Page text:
SUBJECT AND PREDICATE
In every sentence, we must have a person or thing to speak about and we must say or tell something about it. Thus, a sentence has two parts: subject and predicate.
The subject often says who or what performs the action that the verb refers to.
- The subject is the first part of the sentence that names the person or thing we are speaking about.
- The predicate is the second part of the sentence that tells something about the subject.
Look at this sentence:
Akbar was a great king.
What is this sentence about? – Akbar. So Akbar is the first part and the subject of the sentence. The second part says something about Akbar that ‘he was a great king‘, so it is the predicate.
Few more examples for better understanding of subject and predicate: Red – Subject, Blue – Predicate
- The beautiful rainbow soon faded away.
- He is a brave boy.
- This flower is very beautiful.
- A policeman appeared on the scene.
- Malacca is the oldest town in Malaysia.
PLACEMENT OF SUBJECT AND PREDICATE IN A SENTENCE
In sentences, the subject is usually placed before the predicate, but occasionally it is put after the predicate; as,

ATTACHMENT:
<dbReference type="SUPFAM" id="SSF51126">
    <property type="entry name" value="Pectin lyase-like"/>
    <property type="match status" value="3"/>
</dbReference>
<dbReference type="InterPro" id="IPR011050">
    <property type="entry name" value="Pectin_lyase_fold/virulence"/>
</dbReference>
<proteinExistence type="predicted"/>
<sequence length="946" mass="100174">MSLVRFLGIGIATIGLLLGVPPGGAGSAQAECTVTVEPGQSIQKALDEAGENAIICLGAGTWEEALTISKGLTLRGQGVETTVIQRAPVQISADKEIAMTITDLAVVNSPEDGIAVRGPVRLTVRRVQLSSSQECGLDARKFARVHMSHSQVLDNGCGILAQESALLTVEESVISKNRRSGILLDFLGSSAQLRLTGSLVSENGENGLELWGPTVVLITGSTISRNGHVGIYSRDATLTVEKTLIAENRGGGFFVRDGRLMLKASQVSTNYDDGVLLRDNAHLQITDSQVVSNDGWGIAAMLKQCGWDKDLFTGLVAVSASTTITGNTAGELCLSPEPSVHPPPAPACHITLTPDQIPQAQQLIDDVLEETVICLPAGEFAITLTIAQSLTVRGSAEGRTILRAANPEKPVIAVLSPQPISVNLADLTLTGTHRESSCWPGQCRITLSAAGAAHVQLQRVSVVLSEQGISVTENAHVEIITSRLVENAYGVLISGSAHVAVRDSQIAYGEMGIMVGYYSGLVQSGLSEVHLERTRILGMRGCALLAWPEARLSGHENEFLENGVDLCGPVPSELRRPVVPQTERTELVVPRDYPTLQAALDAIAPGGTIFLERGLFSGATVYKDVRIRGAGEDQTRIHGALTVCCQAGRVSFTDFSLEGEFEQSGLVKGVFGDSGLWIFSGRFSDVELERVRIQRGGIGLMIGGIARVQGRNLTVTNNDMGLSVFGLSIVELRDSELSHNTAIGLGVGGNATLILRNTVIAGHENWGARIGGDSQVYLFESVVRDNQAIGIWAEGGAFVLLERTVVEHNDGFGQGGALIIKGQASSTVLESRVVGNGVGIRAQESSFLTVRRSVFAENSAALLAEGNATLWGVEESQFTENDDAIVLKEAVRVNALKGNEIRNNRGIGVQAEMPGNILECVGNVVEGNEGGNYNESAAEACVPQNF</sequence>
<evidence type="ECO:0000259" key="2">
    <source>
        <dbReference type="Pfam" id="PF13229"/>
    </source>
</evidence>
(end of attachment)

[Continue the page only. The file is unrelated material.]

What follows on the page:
Ranjit stood in a corner of the room. (normal order)
In a corner of the room stood Ranjit. (order changed for emphasis)
Let us take one more example,
New Delhi is the capital of India. (normal order)
The capital of India is New Delhi. (order changed for emphasis)
SUBJECT IN IMPERATIVE SENTENCES
In imperative sentences, the subject is always ‘you’, but it is left out. Take these two sentences:
In imperative sentences, the subject is always ‘you’, but it is implied and not stated.
Listen to classical music it is good for the mind.
These sentences actually mean –
You should listen to classical music it is good for the mind.
You must wait outside.
SUBJECT AND PREDICATE IN INTERROGATIVE AND EXCLAMATORY SENTENCES
In questions and exclamations, the word order is slightly different and the subject comes after the predicate. So in order to find out the subject, it is also helpful to write these sentences as statements. For example,
To find the subject in a question of an exclamation, write the given sentence as a statement.
- Have they bought the books? (question)
In order to find the subject, we may write this sentence as
They have bought the books. (statement)
Now we can easily see that in the above sentence the subject is they.
2. What a stupid answer she gave! (exclamation)
We may write this sentence as
She gave a stupid answer. (statement)
The subject is she.